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BOOK LIST: Kate Forsyth's Best Books of 2016

Sunday, January 08, 2017



In 2016, I read around 90 books (not including research books!) 

That’s an average of seven or eight books a month, and is actually less than I usually read. I had a lot of research to do this year, though!

For my own interest I’ve done two pie-charts to break down the gender of the writers and the genres of the fiction. 

Unsurprisingly, I read a lot more books by women than by men, and my favourite genre was historical fiction. 

I was surprised by how little fantasy and romance I read – it’s not like me. I obviously have some reading to catch up on! 









Here are my lists of the Best Books of the Year. Just click on the links to read my reviews of these amazing books.




Fiction



1. The Observations – Jane Harris



2. Fingersmith – Sarah Waters



3. All the Light We Cannot See – Anthony Doerr



4. The Last Painting of Sara de Vos – Dominic Smith  



5. Tower of Thorns – Juliet Marillier 



6. The Marvels – Brian Selznick



7. The Other Daughter – Lauren Willig



8. The Essex Serpent – Sarah Perry 



9. The Midnight Watch – David Dyer



10. The Lie Tree – Frances Hardinge



11. The Signature of All Things – Elizabeth Gilbert



12. The Good People – Hannah Kent



13. The Suspect – Michael Robotham



14. Wolf Winter – Cecilia Ekback 



15. The Wonder – Emma Donoghue


Non-Fiction/Memoir




1. H Is For Hawk – Helen Macdonald 



2. The Bayeux Tapestry: The Life Story of a Masterpiece - Carola Hicks



3. Peacock & Vine – A.S. Byatt



4. A Woman on the Edge of Time: A Son’s Search for his Mother – Jeremy Gavron



5. Rising Ground: A Search for the Spirit of Place – Philip Marsden



6. Victoria the Queen – Julia Baird



Wondering what were my Best Books of the past few years? Click here!

BOOK REVIEW: H is for Hawk by Helen Macdonald

Thursday, March 31, 2016




THE BLURB (from GoodReads)


A New York Times bestseller

Winner of the Costa Book Award and the Samuel Johnson Prize

When Helen Macdonald's father died suddenly on a London street, she was devastated. An experienced falconer—Helen had been captivated by hawks since childhood—she'd never before been tempted to train one of the most vicious predators, the goshawk. But in her grief, she saw that the goshawk's fierce and feral temperament mirrored her own. Resolving to purchase and raise the deadly creature as a means to cope with her loss, she adopted Mabel, and turned to the guidance of The Once and Future King author T.H. White's chronicle The Goshawk to begin her challenging endeavor. Projecting herself "in the hawk's wild mind to tame her" tested the limits of Macdonald's humanity and changed her life.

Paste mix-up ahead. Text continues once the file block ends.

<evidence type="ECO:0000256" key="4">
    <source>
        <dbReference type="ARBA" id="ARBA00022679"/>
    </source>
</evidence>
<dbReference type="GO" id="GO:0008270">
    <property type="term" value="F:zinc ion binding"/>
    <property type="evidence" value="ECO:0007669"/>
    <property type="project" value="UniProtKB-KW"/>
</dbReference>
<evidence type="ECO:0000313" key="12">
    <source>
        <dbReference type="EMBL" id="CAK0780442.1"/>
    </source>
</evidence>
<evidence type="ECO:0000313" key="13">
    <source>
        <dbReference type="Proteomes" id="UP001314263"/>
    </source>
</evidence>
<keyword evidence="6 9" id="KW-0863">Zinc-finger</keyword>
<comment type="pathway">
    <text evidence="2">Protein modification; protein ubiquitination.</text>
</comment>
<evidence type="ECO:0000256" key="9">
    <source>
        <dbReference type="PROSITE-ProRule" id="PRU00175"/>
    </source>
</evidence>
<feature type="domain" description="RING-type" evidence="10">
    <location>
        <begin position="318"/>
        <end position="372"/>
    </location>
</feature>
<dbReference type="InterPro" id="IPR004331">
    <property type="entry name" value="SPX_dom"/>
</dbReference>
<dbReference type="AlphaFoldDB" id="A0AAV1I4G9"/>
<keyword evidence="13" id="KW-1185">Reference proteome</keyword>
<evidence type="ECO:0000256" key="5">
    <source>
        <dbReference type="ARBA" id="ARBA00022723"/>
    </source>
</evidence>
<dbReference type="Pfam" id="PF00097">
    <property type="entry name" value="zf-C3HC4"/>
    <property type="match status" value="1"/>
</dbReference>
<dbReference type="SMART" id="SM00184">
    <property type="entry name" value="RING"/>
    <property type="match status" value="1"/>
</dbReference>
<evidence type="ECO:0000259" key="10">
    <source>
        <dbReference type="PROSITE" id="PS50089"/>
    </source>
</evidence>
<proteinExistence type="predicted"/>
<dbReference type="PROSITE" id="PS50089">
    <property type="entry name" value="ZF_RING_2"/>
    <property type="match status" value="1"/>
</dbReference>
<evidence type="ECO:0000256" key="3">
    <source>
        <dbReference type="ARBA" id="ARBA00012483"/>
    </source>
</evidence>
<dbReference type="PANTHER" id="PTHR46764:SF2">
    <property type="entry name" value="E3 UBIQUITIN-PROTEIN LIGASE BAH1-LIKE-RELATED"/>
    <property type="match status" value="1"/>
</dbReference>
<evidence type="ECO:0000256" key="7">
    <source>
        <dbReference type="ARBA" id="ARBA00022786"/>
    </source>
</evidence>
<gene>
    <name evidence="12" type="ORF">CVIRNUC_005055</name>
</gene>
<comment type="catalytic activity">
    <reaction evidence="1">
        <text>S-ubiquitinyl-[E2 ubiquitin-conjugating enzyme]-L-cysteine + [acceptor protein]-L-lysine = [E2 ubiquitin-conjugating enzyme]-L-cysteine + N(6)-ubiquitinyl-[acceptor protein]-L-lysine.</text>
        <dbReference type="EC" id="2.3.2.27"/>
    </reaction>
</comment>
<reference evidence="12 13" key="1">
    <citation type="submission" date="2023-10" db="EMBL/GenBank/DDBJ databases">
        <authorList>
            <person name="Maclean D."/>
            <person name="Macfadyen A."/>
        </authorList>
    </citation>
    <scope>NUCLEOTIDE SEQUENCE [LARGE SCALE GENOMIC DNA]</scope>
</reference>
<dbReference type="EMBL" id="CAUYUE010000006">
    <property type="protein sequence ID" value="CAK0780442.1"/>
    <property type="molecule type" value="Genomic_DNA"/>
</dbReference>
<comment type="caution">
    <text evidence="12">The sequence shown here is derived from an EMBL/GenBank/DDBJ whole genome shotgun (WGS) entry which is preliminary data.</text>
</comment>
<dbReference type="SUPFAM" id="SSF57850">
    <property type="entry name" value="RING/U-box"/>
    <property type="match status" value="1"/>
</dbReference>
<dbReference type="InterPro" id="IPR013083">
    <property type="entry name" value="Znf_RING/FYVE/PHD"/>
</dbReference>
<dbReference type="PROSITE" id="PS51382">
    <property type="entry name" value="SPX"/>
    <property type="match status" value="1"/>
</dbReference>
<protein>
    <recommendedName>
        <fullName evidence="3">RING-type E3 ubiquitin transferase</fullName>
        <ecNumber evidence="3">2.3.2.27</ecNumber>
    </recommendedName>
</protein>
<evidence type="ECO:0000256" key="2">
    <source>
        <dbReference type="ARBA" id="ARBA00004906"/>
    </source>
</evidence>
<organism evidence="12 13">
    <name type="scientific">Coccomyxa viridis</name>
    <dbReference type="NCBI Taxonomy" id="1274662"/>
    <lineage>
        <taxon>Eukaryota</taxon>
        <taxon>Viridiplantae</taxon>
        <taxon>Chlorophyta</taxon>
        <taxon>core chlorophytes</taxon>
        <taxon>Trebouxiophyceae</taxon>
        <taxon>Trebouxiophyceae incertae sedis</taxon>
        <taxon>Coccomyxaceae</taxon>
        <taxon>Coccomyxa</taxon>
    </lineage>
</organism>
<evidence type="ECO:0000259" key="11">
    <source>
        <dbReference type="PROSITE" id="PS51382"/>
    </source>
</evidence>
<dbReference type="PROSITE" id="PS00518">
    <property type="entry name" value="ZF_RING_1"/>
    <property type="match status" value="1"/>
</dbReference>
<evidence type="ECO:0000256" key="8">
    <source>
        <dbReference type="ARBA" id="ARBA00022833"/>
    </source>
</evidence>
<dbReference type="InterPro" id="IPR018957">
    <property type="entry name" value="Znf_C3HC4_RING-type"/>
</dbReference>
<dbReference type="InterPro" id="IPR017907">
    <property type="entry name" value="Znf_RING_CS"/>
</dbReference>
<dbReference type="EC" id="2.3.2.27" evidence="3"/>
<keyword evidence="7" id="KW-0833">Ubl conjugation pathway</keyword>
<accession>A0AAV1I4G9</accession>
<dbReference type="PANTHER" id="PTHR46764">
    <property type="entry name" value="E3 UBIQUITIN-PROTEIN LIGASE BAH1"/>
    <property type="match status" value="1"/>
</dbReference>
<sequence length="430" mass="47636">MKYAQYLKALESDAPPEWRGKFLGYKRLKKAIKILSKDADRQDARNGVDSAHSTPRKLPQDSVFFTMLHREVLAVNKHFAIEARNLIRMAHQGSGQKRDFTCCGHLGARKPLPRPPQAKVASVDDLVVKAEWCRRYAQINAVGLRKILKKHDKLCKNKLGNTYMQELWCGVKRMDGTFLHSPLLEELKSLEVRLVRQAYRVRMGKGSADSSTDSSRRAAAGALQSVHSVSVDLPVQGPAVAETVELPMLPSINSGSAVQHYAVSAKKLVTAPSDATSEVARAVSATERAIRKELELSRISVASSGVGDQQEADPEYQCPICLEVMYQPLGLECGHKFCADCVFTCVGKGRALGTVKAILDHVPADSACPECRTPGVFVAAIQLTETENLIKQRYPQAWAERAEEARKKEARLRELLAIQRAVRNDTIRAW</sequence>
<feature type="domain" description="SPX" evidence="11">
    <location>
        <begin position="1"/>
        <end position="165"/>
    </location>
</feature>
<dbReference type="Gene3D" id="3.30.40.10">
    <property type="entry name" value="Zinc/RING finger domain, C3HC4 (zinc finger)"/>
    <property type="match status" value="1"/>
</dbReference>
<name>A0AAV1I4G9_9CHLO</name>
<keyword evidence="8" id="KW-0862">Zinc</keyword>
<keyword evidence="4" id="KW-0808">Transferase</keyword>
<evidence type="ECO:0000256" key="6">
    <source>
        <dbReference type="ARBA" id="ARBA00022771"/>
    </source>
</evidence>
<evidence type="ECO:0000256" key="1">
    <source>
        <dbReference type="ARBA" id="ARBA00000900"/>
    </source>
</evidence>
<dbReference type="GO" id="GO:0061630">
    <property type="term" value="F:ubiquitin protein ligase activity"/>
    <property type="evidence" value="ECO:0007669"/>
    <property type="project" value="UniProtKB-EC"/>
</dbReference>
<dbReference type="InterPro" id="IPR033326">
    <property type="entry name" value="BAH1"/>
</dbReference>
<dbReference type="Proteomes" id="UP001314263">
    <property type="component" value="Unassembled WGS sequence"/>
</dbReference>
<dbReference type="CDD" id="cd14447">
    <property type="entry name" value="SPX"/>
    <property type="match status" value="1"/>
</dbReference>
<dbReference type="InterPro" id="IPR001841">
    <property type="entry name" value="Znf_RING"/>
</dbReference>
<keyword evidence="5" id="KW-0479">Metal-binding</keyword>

Heart-wrenching and humorous, this book is an unflinching account of bereavement and a unique look at the magnetism of an extraordinary beast, with a parallel examination of a legendary writer's eccentric falconry. Obsession, madness, memory, myth, and history combine to achieve a distinctive blend of nature writing and memoir from an outstanding literary innovator.


MY THOUGHTS:

A wonderful meditation on grief, nature and hawks.

The author, Helen Macdonald is a naturalist and research scholar at the University of Cambridge. Hawks have fascinated her ever since she was a small child. When her father dies unexpectedly, she decides to train a goshawk, something she has never done before.

Goshawks are one of the biggest of the hawks, and have a notoriously savage temper. They are difficult to train. Helen Macdonald entwines the story of her own challenging journey with that of the author T.H. White, who wrote about his own struggles in a book called Goshawk, published in 1951. T.H. White is better known for his classic children’s fantasy The Sword in the Stone, which has a remarkable scene in it in which the Wart (the boy who became King Arthur) is turned into a hawk.

The result is utterly fascinating. I learned so much about hawks and falconry, and also about the life of T.H. White, which I did not know about before. The language is cool, precise, and beautiful: “The hawk was everything I wanted to be: solitary, self-possessed, free from grief, and numb to the hurts of human life.” 


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